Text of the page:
COLLINS, SHANE,MAURICE (2012) The Language of the Body: An Analysis of Chaucer, Dunbar and Henryson. Doctoral thesis, Durham University.
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The role of the body in social life is a problem that occupies much of medieval thought. This thesis considers the poetic use of the language of the body to convey contemporary concerns and to explore the paradigms of the body that constituted medieval social normality. Each poet considered is deeply influenced by the dominant modes of bodily discourse in medieval life; medicine, religion and natural philosophy. This thesis examines each of these modes of discourse and demonstrates their prevalence in the poetry of Geoffrey Chaucer, Robert Henryson and William Dunbar. It is argued that each poet, while writing under the influence of his predecessors, displays characteristic attitudes to the body and to the social and political concerns that arise around it. It is shown that both of the Scottish poets owe a debt to Chaucer, but that they also develop ways of speaking of the body that are distinctive from him and from each other. This thesis shows three poets negotiating the problematic issue of the body in social life and illustrates their general conformity to social norms, but more importantly their occasional attempts to interrogate and uncover those ideas about the body that were broadly accepted by society.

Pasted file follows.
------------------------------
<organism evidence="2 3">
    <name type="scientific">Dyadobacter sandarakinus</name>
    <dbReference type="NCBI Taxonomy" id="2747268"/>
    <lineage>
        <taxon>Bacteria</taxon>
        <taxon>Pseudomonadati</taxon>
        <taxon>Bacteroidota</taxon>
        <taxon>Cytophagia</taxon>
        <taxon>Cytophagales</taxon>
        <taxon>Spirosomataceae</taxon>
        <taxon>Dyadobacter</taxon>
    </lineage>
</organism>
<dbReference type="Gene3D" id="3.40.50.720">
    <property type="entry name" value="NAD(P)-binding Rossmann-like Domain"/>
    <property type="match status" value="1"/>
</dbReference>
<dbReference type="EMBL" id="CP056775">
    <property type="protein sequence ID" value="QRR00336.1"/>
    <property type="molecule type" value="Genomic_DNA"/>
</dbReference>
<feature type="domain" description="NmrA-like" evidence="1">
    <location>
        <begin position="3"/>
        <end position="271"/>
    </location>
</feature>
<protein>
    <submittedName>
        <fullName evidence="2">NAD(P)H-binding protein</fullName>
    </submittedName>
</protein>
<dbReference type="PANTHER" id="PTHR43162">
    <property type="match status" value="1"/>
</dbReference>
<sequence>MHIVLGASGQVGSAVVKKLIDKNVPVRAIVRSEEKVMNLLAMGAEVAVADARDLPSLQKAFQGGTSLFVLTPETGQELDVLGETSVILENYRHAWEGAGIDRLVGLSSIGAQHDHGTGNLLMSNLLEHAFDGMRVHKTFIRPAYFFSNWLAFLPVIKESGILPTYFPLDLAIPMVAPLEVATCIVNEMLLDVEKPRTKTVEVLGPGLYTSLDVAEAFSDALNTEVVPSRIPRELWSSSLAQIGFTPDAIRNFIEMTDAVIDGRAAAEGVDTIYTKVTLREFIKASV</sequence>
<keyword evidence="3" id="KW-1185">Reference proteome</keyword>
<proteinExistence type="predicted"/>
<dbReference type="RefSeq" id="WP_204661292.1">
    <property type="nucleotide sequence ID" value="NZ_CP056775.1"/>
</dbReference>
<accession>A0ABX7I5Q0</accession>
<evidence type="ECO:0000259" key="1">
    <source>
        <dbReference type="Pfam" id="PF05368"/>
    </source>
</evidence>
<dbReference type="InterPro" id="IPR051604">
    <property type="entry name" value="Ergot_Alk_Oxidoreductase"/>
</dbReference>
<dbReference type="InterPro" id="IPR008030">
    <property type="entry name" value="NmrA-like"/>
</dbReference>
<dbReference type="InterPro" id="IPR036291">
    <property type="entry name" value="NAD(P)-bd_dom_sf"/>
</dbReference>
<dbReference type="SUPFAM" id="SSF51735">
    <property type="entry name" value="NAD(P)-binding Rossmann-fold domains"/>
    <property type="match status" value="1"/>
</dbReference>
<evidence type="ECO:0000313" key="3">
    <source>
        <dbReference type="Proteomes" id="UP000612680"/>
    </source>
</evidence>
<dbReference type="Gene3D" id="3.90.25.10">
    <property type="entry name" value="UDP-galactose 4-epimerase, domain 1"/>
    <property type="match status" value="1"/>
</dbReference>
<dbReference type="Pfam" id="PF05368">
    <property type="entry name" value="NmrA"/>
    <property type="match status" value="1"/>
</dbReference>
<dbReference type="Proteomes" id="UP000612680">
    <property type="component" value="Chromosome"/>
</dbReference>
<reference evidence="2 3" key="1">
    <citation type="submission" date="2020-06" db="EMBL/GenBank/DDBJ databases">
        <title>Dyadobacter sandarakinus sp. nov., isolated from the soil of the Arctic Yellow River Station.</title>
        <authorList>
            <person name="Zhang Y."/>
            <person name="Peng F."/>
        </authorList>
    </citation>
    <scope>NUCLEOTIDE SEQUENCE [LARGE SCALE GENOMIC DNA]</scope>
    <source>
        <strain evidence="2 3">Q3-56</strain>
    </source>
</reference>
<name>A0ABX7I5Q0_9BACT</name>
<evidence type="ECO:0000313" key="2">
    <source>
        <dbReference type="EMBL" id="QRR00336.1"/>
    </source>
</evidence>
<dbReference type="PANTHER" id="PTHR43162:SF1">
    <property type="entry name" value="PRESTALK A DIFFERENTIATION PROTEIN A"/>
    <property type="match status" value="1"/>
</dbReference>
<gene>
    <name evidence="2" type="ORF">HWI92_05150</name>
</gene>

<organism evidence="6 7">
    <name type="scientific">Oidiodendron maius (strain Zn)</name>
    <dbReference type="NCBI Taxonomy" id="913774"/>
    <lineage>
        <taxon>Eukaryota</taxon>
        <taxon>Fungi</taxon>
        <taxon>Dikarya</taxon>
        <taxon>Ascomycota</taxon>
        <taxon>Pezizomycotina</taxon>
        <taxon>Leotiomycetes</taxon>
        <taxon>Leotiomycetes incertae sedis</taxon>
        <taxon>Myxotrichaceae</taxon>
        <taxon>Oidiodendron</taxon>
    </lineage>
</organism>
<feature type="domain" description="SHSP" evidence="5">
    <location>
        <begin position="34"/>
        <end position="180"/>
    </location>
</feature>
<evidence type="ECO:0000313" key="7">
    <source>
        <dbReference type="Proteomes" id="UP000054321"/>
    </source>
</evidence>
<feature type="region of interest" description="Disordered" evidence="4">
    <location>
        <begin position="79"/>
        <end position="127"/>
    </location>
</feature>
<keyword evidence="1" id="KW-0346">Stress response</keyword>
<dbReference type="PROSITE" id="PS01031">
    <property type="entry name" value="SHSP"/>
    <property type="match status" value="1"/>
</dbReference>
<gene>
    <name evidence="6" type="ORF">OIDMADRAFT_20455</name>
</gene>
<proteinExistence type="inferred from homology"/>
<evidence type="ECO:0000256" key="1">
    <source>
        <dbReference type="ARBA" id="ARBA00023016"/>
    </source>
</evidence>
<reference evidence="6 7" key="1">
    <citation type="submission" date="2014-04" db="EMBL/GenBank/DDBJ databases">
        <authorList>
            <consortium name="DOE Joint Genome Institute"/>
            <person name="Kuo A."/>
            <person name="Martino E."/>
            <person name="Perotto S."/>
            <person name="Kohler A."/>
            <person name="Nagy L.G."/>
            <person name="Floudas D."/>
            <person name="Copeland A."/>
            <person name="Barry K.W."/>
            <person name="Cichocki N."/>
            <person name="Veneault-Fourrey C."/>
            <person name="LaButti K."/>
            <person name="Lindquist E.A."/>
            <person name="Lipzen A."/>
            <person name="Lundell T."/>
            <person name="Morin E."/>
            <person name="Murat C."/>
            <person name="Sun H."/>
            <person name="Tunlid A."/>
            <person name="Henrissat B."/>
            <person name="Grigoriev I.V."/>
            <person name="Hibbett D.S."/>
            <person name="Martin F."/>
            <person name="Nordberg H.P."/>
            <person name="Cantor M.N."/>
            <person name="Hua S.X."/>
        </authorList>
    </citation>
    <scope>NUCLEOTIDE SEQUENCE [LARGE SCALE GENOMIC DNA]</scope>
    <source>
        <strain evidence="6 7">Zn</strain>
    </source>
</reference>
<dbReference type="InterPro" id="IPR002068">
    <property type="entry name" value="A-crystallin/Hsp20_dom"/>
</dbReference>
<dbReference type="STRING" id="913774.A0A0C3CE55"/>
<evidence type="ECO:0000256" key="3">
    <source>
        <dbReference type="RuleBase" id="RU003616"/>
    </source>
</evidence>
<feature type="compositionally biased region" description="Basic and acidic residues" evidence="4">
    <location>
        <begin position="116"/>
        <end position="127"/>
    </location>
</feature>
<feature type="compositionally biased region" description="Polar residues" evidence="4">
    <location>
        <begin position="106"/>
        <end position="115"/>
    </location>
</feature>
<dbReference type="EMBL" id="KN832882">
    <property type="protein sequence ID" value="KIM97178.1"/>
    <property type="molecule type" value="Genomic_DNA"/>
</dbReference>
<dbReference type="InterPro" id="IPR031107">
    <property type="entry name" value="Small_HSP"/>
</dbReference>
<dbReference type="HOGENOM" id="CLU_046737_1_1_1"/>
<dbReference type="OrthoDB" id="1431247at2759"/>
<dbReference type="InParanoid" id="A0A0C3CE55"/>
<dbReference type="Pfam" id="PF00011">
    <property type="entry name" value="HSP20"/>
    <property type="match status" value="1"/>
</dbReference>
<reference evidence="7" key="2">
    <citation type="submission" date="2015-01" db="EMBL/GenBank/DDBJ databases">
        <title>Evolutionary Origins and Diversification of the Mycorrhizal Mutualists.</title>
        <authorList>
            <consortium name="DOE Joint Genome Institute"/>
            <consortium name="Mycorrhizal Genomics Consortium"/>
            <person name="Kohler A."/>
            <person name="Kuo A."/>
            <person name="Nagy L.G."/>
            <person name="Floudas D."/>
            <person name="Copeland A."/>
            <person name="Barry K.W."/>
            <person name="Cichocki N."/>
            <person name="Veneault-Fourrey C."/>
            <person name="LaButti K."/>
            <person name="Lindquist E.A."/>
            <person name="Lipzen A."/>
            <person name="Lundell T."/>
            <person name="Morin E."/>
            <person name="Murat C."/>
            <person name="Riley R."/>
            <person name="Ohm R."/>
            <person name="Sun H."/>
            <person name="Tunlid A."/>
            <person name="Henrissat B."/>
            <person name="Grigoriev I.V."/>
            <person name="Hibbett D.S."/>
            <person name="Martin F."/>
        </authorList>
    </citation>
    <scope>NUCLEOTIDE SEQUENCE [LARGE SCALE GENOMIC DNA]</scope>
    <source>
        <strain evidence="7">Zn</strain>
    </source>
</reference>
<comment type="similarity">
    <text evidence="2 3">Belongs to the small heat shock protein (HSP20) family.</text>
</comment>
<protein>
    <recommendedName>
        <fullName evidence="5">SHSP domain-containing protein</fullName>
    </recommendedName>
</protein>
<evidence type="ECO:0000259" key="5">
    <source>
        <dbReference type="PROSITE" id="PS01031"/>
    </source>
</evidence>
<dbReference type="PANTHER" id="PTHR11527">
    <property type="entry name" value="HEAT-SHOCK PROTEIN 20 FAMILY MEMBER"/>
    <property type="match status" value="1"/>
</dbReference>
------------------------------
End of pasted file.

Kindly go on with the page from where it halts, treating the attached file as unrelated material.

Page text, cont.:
|Item Type:||Thesis (Doctoral)|
|Award:||Doctor of Philosophy|
|Keywords:||Body; Chaucer; Henryson; Dunbar; Literature; Medieval; History of Ideas|
|Faculty and Department:||Faculty of Arts and Humanities > English Studies, Department of|
|Copyright:||Copyright of this thesis is held by the author|
|Deposited On:||27 Nov 2012 08:38|